Herding breeds on the other hand, do just that: they move livestock for their handler from one pasture, field or pen to another. Sometimes the move can be miles. They typically crouch low, show “eye” or very focused eye contact with the stock, and stalk it, moving when directed by the handler, and pushing the sheep, goats or cattle where directed. With cattle, the dogs may stay behind the herd nipping at its heels moving it over several acres or miles on a drive. Herding dogs are typically very active, high energy, in some cases extremely intense and of a nervous nature, and happiest when hard at work.
This type of latter behavior, when seen by a working LGD, is perceived to be a threat to his stock. And who can blame him? For it appears as though the herding dog may be stalking his sheep, in preparation to pounce on them and inflict harm.
So how do you mix these two diverse types of dogs? Some simple suggestions and guidelines follow.
Herding dogs should never be worked in a flock or herd when the LGDs are present and “on duty”. LGDs can easily kill a much smaller herding breed, and will - if they perceive the herders as a threat. So before using the herders, keep them kenneled up, in a trailer or in your truck.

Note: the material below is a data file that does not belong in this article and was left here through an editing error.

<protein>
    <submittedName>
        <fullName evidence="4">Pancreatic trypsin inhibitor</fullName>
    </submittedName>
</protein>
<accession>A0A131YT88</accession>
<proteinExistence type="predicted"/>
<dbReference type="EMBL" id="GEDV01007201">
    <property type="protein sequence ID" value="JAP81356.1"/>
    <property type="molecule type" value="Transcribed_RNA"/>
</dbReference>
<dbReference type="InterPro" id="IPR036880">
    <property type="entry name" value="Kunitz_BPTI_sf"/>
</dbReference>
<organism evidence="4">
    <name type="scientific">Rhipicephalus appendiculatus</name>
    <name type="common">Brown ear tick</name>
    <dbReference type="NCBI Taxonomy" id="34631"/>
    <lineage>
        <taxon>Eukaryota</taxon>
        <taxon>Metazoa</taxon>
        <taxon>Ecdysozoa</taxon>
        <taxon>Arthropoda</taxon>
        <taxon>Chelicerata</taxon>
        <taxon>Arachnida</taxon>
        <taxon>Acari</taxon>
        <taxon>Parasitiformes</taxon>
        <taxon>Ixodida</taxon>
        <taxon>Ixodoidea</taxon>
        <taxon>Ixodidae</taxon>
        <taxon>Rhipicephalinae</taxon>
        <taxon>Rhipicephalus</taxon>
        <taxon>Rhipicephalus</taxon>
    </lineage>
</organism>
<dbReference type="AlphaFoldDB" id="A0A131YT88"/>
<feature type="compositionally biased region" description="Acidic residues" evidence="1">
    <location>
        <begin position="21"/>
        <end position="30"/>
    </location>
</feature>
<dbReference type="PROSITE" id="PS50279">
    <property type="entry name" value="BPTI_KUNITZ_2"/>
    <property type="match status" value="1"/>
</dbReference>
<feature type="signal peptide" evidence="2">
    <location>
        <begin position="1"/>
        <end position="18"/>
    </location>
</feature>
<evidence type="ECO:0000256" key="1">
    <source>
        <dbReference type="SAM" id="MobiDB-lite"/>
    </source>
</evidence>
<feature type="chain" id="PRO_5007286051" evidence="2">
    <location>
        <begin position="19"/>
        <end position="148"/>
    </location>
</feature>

Before you release any herding dogs, remove the LGDs from the flock. Lock them up in a barn or horse trailer, where they preferably cannot have any visuals of the herding dogs in the sheep or goats. Treating them with a big soup bone is a way to ease their stress over being removed from their job and can assist in calming them so they don’t tear your barn down trying to return to the flock.
Once all your moving or sorting of stock is done, put your herding dogs back up in their kennels, trailer or truck, out of sight of the LGDs. Then you can release your LGDs back into the herd.
Can you rear them up from puppyhood together so that they get along? Yes - with patience and by setting some simple rules. Many folks successfully mingle their herding and LGD dogs outside of the livestock. It can definitely be done if the dogs have been raised together and have tolerance of each other. Just don’t mix play or “down time” with work.